Remembering Dad

It’s been 9 years since I have had an earthly father, but the one I had was a very special man.  With Father’s Day approaching, I wanted to give as much as I know and remember about him to cyberspace to record.

Dad was born on February 11, 1918 in Dodgeville Wisconsin. I wish I knew if he was born in a hospital or at home on the farm that Grandpa and Grandma were farming (I don’t think they owned it).   Although we have heard a lot about the Spanish Flu pandemic of 1917-1918, neither my parents or grandparents ever mentioned it around me and yet my Dad was born right in the midst of it.  World War I was ending and was in the news as well.  I have a diary of my grandparents courtship and marriage at the beginning of 1917 written by my grandmother and it does mention that “the news is all war” but nothing about the flu.

 

Dad lived there until he was five and had a younger brother Richard born when Dad was two.  When he was five the family moved to Magnolia, Minnesota where my Grandfather was born and raised.  His father was the blacksmith in that town and wanted his oldest son to return and take over the shop.  My Dad’s early childhood memories are all from Magnolia.

Magnolia was a very small town in the heart of great farming country in southwestern Minnesota.  It lies between Adrian and Luverne–very close to the South Dakota border.  It had a little over 220 population and has stayed fairly constant in population, although the make-up of the town has changed drastically.  The commerce that once served the farm community has shifted to Luverne and (somewhat) to Adrian, with Magnolia’s population made up of mostly commuters.  From 1934 to his death in 1961, it was famous for being the birthplace of Cedric Adams who was a very popular radio announcer for WCCO. Second in notoriety for Magnolia was its famous Steak House.  The Magnolia Steak House moved to Luverne in 1989 and then closed in 2011.

The life-style of small town Minnesota had a lot of influence on my Dad.  For one thing, he wanted to leave and go to the University of Minnesota and not take over the blacksmith shop (now mostly welding and repairing farm machinery).  His father was against that and so my dad had to leave on his own.  His first foray into the bigger world was to join a magazine-selling crew in an attempt to make enough money to attend the University.  It was during severe depression still–(about 1936) and jobs were hard to find.  My Dad, however, had the ability to find and do work all of his life, so he took what was available and went on the road over much of the country with the magazine subscription business.  The stories he used to tell us of his encounters are too risqué for me to print (ahem) so I will exclude them but they were a source of family humor for years.

He finally entered the University pre-engineering program in 1937 in Minneapolis.  He had two very good friends who were already attending there and roomed with them.  I am not sure what he did to support himself while going to school, but I am sure he found some work to do.  In the fall of 1938 while in Magnolia for a visit home, he met my mother who was teaching school in Magnolia.  He was home for one weekend and his younger sisters (10 and 11 years younger) had invited two of their teachers to dinner at their house, a common practice in that time.  One of them was my mother and Dad had decided to invite one to a Royal Neighbor’s Dance in a nearby town.  My mom played the piano and Dad asked Rosemary (the other teacher) to dance and she was a poor dancer although according to my mom was prettier than she.  Now, Dad was a great dancer!  So he suggested to his sister Marjorie that she play the piano and he asked “Miss DuBois” (my mom) to dance.  Mom was a great dancer, too, and the rest is history as they say. They danced together for 67 years until my mom died.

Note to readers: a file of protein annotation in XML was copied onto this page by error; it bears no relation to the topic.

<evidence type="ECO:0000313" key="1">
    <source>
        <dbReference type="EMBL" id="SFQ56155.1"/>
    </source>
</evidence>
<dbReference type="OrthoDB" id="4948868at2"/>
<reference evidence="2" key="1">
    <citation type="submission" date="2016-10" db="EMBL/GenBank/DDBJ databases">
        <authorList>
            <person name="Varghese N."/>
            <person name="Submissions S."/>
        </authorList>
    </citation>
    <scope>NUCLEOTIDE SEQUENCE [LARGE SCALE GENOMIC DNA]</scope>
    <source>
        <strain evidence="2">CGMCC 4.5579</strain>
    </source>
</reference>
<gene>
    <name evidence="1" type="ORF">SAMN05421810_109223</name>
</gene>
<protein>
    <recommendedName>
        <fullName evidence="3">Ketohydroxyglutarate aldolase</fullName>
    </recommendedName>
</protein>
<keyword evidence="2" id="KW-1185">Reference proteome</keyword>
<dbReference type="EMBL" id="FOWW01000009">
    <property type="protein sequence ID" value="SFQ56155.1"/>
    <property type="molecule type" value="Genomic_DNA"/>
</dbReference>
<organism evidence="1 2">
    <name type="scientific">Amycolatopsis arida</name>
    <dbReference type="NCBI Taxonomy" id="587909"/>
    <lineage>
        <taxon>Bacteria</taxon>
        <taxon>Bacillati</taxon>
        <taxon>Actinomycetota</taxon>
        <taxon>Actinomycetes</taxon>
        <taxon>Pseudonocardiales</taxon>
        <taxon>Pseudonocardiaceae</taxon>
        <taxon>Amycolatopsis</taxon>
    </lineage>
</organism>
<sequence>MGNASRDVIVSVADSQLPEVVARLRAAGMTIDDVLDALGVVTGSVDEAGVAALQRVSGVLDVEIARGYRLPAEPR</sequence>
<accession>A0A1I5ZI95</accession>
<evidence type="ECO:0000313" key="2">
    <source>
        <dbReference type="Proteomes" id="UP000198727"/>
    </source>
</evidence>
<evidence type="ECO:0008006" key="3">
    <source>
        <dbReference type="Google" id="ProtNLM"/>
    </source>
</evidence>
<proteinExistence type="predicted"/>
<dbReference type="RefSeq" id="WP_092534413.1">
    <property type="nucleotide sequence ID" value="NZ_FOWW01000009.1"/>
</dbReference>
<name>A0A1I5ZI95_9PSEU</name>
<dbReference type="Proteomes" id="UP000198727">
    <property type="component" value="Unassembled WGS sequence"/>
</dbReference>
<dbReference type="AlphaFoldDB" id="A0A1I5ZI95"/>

A great story of their courtship:  After the weekend of the dance Dad came home the following two weekends and then asked my mother to come up to the University for Homecoming Weekend.  He would borrow his dad’s car and he had a place she could stay.  Mom agreed and it was on.  Then the afternoon they were going to leave, Dad came to her schoolroom (to the twitter of her students). and told her that his dad had to go to a funeral and would need the car.  Mom had a Terraplane and Dad sheepishly asked if they could use it to go and she agreed.  While at the Homecoming game which Minnesota won with a big score, Dad jumped up and kissed mom every time the Gophers made a touchdown .  By the end of the game it was pretty obvious that they were in love even if they had known one another for only three weeks.  Dad asked mom to marry him on the way back to the boarding house where mom was staying.  She said, “Oh, you’re just excited today–you know I am older than you (seven years).  But if you still feel the same tomorrow I will give you my answer”.  In the morning he was at her door first thing with the same proposal and she said yes.  That evening they went with Dad’s two friends, Charles Molenaar and Norton Burch and their girls out to dinner and to celebrate.  They were going home and while in the car (all three couples) the other girls announced that they were going to stay at a hotel with their beaus.  In those days that was scandalous and Mom was shocked–they seemed like such nice girls.  Finally they burst out laughing and said “I guess we better tell her.”  They were secretly married!!  During the depression women couldn’t keep jobs once they were married because there was such a scarcity of employment so they had been keeping it secret.

 

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